In DSM-IV, a separate category called “gender identity disorders” was created. GIDAANT was removed as a diagnosis from DSM-IV. In DSM-IV, importance was given more to cross-gender behavior, while in revised version of DSM III (DSM-III-R), cross-gender identity emphasized. In DSM-5, GID was changed to “gender dysphoria” to minimize associated stigma.[1] They were placed in the gender dysphoria section, which was separated from paraphilias and sexual dysfunctions. An effort was made to differentiate between transient and persistent gender dysphoria by including a duration criterion.[47] Criteria for cross-gender identification and not feeling comfortable in the assigned gender were merged in DSM-5.[46]

The recent DSM-5 Text Revision (DSM-5-TR) published in March 2022 has not changed any diagnostic categories in the section on gender dysphoria but has tried to change the language to help reduce stigma by clarifying that these aspects of a person are not selected by choice. This includes the more accurate and inclusive changes below:

“Desired gender” to “experienced gender”“Cross-sex medical procedure” to “gender-affirming medical procedure”“Natal male/natal female” to “individual assigned male/female at birth”[5]

 Comorbidities in Gender Dysphoria

Members suffering from GD are at risk of developing a range of psychiatric disorders due to the stigma and discrimination associated with their condition. Common comorbidities in this group include major depressive disorder, anxiety spectrum disorder, and substance use disorders. Suicide ideas and attempts are higher among this group compared to general population. The relation between gender dysphoria and stress may be mediated by several variables such as social support, contact with other LGBT people, and internalized homophobia. [Table 2] lists common psychiatric comorbidities seen in GD.{Table 2}

 Critique Related to the Diagnosis of Gender Dysphoria

Considering the dysphoria associated with assigned gender as a variation in normal gender representation against the existing binary classification of gender and stigmatizing such individuals by labeling them with a mental disorder diagnosis have been criticized by various activists' groups. Prevailing antitransgender attitudes in various cultures and the belief that one is born transgender are considered to be the theories behind normalizing gender dysphoria. Nevertheless, addition of gender dysphoria into classificatory system enables psychiatrists to act as gate keepers for ensuring medical services for transgender individuals. It is of note that many people who are availing mental health services do not otherwise have mental disorders or do not desire mental health treatment which creates an unnecessary burden on psychiatrists. Psychiatrists are a key part of the multidisciplinary team involved in assessment and treatment of transgender individuals; in this regard, parallels can be drawn with procedures such as assessment of organ transplant individuals.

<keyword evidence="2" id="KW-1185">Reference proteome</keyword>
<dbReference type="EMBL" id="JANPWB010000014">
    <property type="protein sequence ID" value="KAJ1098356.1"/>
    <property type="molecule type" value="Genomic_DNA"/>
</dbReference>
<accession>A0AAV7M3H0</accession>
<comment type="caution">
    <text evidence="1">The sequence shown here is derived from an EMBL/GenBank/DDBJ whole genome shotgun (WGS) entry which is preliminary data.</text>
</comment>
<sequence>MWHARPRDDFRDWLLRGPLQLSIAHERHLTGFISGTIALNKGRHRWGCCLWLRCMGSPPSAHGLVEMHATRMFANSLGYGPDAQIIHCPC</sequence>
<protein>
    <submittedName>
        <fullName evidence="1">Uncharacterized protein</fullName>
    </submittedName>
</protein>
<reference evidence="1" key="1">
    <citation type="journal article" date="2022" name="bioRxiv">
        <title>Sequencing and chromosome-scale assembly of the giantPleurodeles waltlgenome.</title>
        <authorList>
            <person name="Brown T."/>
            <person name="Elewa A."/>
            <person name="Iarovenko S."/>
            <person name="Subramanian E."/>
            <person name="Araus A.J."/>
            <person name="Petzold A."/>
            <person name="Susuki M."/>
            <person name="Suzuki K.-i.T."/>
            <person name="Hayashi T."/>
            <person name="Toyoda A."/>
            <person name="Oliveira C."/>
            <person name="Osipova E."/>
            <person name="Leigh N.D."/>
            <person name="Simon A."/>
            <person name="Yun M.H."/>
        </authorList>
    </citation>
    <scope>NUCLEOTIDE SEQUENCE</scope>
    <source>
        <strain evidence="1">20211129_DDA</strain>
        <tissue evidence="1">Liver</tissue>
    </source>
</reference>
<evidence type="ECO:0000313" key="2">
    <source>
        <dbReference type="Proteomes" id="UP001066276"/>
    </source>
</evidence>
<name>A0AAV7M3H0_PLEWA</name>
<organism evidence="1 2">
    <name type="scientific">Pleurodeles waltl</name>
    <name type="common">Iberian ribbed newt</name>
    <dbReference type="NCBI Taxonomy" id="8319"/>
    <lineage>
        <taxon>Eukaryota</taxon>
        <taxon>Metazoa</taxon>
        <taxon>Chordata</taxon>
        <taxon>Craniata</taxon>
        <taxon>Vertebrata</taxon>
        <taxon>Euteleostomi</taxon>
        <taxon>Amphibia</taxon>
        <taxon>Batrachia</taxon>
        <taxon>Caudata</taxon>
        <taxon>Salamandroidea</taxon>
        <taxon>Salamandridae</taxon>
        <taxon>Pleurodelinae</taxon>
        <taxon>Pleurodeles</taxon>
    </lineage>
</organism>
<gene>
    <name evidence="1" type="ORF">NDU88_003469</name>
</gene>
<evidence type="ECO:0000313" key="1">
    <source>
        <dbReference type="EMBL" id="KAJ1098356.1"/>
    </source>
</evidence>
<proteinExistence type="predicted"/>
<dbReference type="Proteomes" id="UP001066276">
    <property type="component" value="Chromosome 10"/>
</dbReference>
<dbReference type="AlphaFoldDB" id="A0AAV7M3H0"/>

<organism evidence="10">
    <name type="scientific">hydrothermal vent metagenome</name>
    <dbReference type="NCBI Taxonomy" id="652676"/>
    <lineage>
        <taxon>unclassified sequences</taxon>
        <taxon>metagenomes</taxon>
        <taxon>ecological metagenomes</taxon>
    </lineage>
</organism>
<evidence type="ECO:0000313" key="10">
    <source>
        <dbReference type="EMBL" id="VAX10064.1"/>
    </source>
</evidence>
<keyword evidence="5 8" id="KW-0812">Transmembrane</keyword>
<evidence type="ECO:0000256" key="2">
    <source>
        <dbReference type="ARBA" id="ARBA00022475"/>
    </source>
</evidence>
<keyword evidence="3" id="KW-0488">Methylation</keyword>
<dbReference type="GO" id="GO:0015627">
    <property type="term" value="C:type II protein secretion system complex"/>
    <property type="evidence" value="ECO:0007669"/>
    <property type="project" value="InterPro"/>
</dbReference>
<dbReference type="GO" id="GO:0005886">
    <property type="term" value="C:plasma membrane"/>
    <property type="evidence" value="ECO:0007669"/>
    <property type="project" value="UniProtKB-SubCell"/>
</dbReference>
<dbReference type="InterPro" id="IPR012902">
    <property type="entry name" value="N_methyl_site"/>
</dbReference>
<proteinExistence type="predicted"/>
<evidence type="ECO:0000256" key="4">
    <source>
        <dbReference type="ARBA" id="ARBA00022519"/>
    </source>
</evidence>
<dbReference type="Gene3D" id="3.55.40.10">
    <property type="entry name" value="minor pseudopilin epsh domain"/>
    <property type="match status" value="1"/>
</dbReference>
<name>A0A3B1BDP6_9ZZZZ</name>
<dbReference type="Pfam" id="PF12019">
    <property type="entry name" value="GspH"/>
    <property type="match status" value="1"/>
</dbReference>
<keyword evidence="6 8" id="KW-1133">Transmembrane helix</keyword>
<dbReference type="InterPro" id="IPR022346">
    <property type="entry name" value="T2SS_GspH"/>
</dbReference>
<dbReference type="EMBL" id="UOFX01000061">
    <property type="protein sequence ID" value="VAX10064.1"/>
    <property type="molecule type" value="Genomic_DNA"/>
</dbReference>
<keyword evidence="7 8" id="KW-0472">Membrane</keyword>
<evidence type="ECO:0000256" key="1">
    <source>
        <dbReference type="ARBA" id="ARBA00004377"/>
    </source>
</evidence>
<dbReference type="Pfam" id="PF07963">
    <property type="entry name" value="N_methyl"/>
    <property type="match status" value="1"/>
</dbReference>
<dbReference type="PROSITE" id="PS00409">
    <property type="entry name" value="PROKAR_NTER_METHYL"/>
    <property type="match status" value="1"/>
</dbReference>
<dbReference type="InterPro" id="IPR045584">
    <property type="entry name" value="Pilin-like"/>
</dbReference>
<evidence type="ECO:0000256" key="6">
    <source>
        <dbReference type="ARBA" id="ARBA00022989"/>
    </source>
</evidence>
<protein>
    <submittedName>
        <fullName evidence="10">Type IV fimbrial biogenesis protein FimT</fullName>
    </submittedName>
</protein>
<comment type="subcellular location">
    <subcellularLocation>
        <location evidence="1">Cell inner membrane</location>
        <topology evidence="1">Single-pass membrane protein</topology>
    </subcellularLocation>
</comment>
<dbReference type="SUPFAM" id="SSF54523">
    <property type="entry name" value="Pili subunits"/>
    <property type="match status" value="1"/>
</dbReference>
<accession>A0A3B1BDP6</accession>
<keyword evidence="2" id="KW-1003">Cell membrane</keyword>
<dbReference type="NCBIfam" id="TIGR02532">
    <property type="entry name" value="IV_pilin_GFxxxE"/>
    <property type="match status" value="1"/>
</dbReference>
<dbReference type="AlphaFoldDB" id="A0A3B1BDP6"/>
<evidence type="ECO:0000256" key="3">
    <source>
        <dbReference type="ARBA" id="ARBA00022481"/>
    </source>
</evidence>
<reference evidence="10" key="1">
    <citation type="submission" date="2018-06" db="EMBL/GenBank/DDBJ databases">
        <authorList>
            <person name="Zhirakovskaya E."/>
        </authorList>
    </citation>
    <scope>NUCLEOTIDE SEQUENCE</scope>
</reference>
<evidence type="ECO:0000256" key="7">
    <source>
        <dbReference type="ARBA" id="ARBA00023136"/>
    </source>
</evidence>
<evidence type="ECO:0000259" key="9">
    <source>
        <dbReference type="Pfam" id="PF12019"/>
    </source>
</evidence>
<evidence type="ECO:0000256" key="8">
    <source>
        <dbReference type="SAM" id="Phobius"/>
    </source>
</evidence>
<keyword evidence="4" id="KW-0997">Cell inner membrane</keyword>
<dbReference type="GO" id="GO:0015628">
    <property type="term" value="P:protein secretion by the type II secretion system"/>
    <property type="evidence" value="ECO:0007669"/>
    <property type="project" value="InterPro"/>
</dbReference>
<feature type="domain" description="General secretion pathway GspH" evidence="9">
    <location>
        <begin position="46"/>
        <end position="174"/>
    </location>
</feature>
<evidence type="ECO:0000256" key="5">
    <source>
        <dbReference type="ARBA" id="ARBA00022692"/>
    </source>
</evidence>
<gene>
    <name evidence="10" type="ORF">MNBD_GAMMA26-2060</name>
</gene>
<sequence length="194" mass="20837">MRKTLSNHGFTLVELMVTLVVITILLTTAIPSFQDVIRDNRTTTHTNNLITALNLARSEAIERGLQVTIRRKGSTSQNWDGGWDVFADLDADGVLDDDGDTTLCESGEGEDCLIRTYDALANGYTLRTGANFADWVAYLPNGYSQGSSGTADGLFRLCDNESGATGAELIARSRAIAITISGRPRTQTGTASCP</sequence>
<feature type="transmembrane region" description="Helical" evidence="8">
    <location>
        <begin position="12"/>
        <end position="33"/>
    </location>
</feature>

Any clinician needs to delineate the target population for offering appropriate care. However, it is evident from the literature that various diagnostic terms have been used in the context of gender nonconformity with little consensus regarding the definition of these terms. This leads to confusion in demarcating the target population and results in false-positive diagnoses. Therefore, a proper and uniform definition with clarity is required to avoid confusion and disparity in practice. The change of diagnostic terminologies in recent versions of classificatory systems to gender dysphoria/incongruence is intended to reduce pathological connotation. However, retaining these terms may further add to the stigma that the community members are already experiencing.

DSM-5 includes a specifier “with a disorder of sex development” under the diagnosis of GD to include those with intersex conditions. However, it should be noted that not all individuals with DSD experience GD. Only around 8.5%–20% of individuals with DSD are affected by gender dysphoria.[55] The GD experience in DSD varies according to the gender assignment and the type of DSD syndrome.[56],[57] The context in which a child with DSD is reared, the severity of DSD, and the treatment provided contribute to gender dysphoria.[58] There are no reports of gender change in individuals with 46XY and micropenis, who were assigned as females at birth.[59],[60]

The “post-transition” specifier is added under the diagnosis of GD to include members who have undergone any medical or surgical procedure.[1] This specifier ensures that the members have access to medical care without difficulty and benefit from insurance claims for ongoing hormonal treatment. An unanswered question, however, is whether to include members who had undergone surgeries, before the onset of gender transition, in the post-transition specifier.